We went there for lunch the next day (sidebar: we had some difficulty finding the place initially... our taxi driver suggested we call information at 118, since the restaurant didn't seem to be at the address I had found on Google.  I did, only to discover that I had called the FIREMEN!  At first, I thought this was a very disappointing linguistic error on my part with respect to the number, but no, as I discovered thanks to the interwebs and a fiery debate over the subject (pun intended!), the number for information in France is 118, and here in Switzerland it is 1811... for the folks who live on the border, not so easy to keep all the numbers straight! The fireman on the end of the line graciously gave me the correct number for information, and it turns out I had the right address.  The restaurant was just set back a bit from the street and not easily visible), and they offered us a complimentary apéro, an extra pizza, and a free dessert.  Seriously, when others see my dad, they must think:  give him something!!! :)  I will miss having him around (not just because of the free goodies), but I'll try to keep a bit of his vision... eyes wide with wonder, trying to see and drink in every sight and sound.

Le Regard de l'autre... Israel/Palestine and religion

To continue on with this idea about the other's gaze, I'd like to reflect on a recent trip to Israel/Palestine and the role of religion in general.

When I arrived at the Jerusalem airport, one of the first things I was asked when I got off the plane and was waiting for a sherut to fill up with passengers was:  "Are you Jewish?"  Soon after, a Moroccan taxi driver told me, out-of-the-blue, with no preamble, "I hate the Palestinians."  The only thing I could think of was WHY?  I couldn't help but wonder if he'd ever even seen a Palestinian, sat down for coffee with one, looked him squarely in the eyes.  There would be plenty of emotions there...  And I wonder if that sea of emotions would prevent that Palestinian from truly seeing the Israeli, too.

The real question is why does the lens of religion so often determine our perceptions?  Once there is a label assigned, a corresponding reaction is developed.  And it wasn't just in Israel.  The question of my faith came up in Cairo quite a bit, too, only there the question was:  "Are you Muslim?"  I would reply, "No, no, I'm Catholic, you know--ahl al-Kitab (people of the Book!)"  This prompted amused smiles, and I even had an interesting conversation with one of the guards at the Citadel about religion and inter-faith marriages, what works, what doesn't.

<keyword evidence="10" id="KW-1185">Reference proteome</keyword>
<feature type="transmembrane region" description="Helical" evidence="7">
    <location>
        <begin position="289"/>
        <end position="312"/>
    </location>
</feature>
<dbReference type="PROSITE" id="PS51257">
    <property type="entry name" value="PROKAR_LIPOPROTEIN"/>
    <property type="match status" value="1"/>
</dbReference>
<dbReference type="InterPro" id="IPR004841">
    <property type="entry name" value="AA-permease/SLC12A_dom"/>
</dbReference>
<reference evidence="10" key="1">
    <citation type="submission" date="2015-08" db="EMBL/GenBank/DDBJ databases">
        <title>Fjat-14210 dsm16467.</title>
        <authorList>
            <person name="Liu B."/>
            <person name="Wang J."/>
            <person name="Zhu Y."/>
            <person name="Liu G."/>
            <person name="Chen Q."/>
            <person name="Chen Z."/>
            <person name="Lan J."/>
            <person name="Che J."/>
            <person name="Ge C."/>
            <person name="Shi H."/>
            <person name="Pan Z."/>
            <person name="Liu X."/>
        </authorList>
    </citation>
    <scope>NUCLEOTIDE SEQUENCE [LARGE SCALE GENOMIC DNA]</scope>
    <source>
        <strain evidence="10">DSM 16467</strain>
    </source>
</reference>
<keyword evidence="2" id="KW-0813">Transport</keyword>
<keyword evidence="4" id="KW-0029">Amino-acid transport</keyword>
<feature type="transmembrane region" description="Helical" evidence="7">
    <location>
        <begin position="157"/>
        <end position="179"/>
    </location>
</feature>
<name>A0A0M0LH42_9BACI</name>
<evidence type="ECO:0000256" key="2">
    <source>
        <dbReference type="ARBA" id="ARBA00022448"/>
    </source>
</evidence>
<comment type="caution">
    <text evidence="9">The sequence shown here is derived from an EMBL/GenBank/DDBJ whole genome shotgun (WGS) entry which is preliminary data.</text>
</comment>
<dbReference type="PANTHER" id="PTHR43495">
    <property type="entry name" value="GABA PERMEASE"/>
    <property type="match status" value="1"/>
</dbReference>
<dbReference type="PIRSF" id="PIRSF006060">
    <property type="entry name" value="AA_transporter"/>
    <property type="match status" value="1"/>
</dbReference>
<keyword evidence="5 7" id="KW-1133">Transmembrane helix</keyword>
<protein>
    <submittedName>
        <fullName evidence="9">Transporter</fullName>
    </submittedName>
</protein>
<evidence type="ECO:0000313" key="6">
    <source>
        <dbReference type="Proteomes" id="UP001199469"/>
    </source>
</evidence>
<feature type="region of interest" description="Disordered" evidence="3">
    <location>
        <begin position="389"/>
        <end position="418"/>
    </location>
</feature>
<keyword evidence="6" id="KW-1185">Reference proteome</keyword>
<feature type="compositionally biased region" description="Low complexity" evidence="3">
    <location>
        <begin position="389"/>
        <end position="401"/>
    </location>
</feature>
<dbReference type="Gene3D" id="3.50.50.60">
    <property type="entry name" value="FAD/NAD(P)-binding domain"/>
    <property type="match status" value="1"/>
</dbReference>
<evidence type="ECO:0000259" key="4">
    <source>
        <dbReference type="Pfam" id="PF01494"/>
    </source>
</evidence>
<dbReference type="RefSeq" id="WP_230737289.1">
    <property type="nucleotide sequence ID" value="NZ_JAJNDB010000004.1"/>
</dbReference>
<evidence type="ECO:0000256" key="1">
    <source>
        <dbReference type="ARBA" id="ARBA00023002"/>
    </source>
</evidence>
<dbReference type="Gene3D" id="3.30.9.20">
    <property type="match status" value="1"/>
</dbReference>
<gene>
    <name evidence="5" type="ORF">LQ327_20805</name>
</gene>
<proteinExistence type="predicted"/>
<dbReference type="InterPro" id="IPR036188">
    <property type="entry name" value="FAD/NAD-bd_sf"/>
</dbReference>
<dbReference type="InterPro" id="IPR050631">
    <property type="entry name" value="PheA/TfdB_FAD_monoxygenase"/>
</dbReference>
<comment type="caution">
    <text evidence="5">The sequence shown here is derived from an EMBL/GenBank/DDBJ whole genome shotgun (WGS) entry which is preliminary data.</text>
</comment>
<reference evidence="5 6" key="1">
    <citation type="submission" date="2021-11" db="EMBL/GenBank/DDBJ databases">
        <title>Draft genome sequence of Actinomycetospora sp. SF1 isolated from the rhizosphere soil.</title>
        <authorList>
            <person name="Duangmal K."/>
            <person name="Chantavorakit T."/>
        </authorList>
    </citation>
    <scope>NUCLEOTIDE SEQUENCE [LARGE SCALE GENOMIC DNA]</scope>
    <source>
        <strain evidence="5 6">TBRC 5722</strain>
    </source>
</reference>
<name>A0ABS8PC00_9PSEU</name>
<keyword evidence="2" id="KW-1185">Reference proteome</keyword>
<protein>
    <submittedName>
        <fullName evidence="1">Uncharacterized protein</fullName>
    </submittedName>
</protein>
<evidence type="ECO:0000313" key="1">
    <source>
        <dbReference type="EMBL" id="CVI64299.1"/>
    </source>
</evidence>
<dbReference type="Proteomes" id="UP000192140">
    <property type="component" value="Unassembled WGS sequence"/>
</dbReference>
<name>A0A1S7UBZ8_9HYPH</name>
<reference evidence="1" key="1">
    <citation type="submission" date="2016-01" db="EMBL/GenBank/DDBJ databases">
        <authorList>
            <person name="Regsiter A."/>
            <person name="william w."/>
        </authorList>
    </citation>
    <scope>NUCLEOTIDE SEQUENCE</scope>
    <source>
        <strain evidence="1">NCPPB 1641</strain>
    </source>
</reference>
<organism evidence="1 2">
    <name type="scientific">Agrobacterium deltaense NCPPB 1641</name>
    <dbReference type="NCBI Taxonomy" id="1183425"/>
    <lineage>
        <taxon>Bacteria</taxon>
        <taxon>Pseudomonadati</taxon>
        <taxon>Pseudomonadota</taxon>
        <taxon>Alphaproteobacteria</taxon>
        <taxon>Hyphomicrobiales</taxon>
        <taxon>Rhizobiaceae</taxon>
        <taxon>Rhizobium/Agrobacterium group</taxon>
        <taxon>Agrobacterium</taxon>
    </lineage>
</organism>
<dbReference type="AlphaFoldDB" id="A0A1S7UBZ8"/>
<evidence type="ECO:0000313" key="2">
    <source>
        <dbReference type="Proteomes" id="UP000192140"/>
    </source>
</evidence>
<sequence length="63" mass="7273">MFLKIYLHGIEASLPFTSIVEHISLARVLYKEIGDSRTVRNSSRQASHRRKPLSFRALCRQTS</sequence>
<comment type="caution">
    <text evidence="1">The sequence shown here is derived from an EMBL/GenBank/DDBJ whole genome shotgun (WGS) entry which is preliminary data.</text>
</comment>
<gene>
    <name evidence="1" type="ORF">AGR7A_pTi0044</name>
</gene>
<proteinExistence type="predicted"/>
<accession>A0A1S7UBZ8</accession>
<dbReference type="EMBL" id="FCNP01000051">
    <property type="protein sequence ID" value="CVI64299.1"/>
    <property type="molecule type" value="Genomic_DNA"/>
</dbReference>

Overall, my experiences in both countries, juxtaposed one after the other just confirmed what I already believed about religion.  First, we should all be so lucky as to be free to practice our religion as we see fit: Jewish, Christian, Muslim, Atheist, Pagan, Zoroastrian, whatever.  Faith isn't about twisting an arm or burning at the stake in order to force conversion.  We can arrive at these conclusions on our own, hearing the voice of God or the Universe as it speaks to us.  Second, the instant religion is invoked to inflict pain or suffering on another individual, I think it is no longer serving its purpose.  No religion has the monopoly, and I think it's truly about teaching us how to live with one another peacefully (even if through history it has led to quite the opposite).  I happen to enjoy practicing my faith as a Catholic, but I don't hate anyone who doesn't share my beliefs. 

There seems to be one common thread across all faiths and life philosophies, and I think that's the primary thing we should be focusing on... 

Judaism: From the Torah~Leviticus 19:18: "Do not seek revenge or bear a grudge against anyone among your people, but love your neighbor as yourself." (This verse was actually written on the wall between Palestine and Jerusalem.)

The 20th-century Jewish theologian Will Herberg argued that "justice" is at the heart of the Jewish notion of love, and the foundation for Jewish law: "The ultimate criterion of justice, as of everything else in human life, is the divine imperative — the law of love .... Justice is the institutionalization of love in society .... This law of love requires that every man be treated as a Thou, a person, an end in himself, never merely as a thing or a means to another's end. When this demand is translated into laws and institutions under the conditions of human life in history, justice arises.

Islam:  From the Qur'an~41:33: Nor can Goodness and Evil be equal. Repel (Evil) with what is better: then will he between whom and thee was hatred become as it were thy friend and intimate!

60:8: Allah does not forbid you respecting those who have not made war against you on account of (your) religion, and have not driven you forth from your homes, that you show them kindness and deal with them justly; surely Allah loves the doers of justice.

From the Hadith-~"You will not enter paradise until you have faith; and you will not complete your faith till you love one another." (Muslim)